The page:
The Lost Language

I have eaten all my words,
And still I am not satisfied!
Fourteen thousand and twenty blackbirds
Hushed under my side.

And when I think of what I have written
Or might have and can and shall write
—My life, this appetite,
But how shall I eat the food forgotten?
And think of how my envy like a lust
Kept me up, me and Themistocles,
And how the night unveiled a noble bust
When I thought of glory—but that doesn’t
So much ambition,
And so little nutrition.


Après de déluge, moi.
There it is, all the sad tale—
A perfect post-diluvian male,
And other humanist ta ran ta ra.
For, after all, it’s only disgrace,
At the very best, to outlive
(Half-monadnock, half-sieve)
The saddest thing in the life of the race.

And when I think how many fathoms deep
Debris of that mighty birth . . .
O then there were words in the earth!
That were the things they named
And lay like manna in easy reach,
And when you spoke, there was speech.

Very hungry and not a little ashamed,
For passion is no longer food,
I have taken up again,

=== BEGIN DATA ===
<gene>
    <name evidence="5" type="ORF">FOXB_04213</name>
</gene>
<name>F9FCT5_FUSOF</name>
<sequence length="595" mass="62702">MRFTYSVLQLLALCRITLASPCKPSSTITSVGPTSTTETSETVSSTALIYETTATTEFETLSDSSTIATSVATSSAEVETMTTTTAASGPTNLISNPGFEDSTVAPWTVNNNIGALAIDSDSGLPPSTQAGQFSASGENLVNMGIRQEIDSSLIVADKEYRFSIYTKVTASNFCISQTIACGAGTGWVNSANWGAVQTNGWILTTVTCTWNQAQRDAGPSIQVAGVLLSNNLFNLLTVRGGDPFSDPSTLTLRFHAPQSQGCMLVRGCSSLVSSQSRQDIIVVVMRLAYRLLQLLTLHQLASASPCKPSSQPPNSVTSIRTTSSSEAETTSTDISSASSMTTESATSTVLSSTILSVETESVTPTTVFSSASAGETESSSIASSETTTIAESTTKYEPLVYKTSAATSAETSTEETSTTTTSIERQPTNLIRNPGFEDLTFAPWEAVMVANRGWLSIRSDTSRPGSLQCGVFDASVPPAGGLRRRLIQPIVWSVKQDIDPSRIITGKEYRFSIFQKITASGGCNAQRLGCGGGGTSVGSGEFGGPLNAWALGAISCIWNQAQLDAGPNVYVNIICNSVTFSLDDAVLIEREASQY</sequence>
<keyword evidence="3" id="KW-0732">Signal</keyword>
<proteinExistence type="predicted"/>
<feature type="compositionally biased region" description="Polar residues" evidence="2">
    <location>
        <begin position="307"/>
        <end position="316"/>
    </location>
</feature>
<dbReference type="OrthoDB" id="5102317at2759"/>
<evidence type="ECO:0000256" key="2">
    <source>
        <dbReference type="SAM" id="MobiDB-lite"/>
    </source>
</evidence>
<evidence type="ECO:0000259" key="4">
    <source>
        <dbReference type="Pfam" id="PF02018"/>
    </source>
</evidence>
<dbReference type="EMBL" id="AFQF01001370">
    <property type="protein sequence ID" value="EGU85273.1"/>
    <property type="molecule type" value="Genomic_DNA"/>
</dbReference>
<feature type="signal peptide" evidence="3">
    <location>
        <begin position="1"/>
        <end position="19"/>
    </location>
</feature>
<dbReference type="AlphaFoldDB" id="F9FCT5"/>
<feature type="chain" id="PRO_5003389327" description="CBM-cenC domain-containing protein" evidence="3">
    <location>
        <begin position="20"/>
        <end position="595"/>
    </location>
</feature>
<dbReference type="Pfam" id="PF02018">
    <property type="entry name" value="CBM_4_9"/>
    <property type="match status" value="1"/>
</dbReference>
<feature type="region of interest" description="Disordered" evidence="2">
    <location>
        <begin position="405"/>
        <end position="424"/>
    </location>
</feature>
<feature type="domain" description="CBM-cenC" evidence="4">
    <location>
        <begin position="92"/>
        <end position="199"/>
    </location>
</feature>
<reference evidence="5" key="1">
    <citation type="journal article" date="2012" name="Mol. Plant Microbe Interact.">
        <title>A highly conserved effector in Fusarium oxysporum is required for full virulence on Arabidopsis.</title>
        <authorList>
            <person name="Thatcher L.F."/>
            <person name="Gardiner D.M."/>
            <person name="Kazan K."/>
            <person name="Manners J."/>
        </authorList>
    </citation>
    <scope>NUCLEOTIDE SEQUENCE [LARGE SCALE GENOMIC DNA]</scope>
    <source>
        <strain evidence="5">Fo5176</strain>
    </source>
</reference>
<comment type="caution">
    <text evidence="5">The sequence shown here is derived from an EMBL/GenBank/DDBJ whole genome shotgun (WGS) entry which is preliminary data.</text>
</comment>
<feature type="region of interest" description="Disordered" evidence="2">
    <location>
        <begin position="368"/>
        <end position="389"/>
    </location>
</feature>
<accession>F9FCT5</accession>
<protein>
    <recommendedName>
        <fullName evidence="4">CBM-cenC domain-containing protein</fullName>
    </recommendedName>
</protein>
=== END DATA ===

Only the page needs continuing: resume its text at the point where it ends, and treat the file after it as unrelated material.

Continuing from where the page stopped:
In ghostly parody, pot and pen,
And sit to gnaw my chattering brood.

One cup of Lethe and it’s always too late.
Where are you, o liebe breyt?



The Dream

“Old one, wrestler, friend,
Awake! all must have an end,
And we two with coming of day
Must end our little play
And thank whomever we should
Our peace required so little blood.
So Jacob on his morn awoke,
His thigh touched by angel’s stroke,
And for a tendon would not heal
Now was namèd, Israel.
They all one night toiled on the ground,
We have but followed in their round.
To know this is to breathe again.
Step back! So the world would begin.”

“We have blessed, having bled.
This is all that need be said.
Some power would not let us kill.
Be joyous, be joyous still!”


So I had dreamt we spoke
In that sweet minute before I woke,
I and the figure of my past,
—Dreaming of an army massed
By the ramparts of the fallen town
Where, horses kneeling, swords down,
The victor with the vanquished cries
And the smiling wounded open their eyes,
O glad solemnities, noble joys!
—Until I saw two ragged boys
In a dusty corner on the ground
Pummeling each other round
With blinded eyes, hands that burn,
Each one crying out in turn,
“Let me go! let me go!”
And “Never! no, no, no!”



+ A A -
You may also like
Share via
Copy link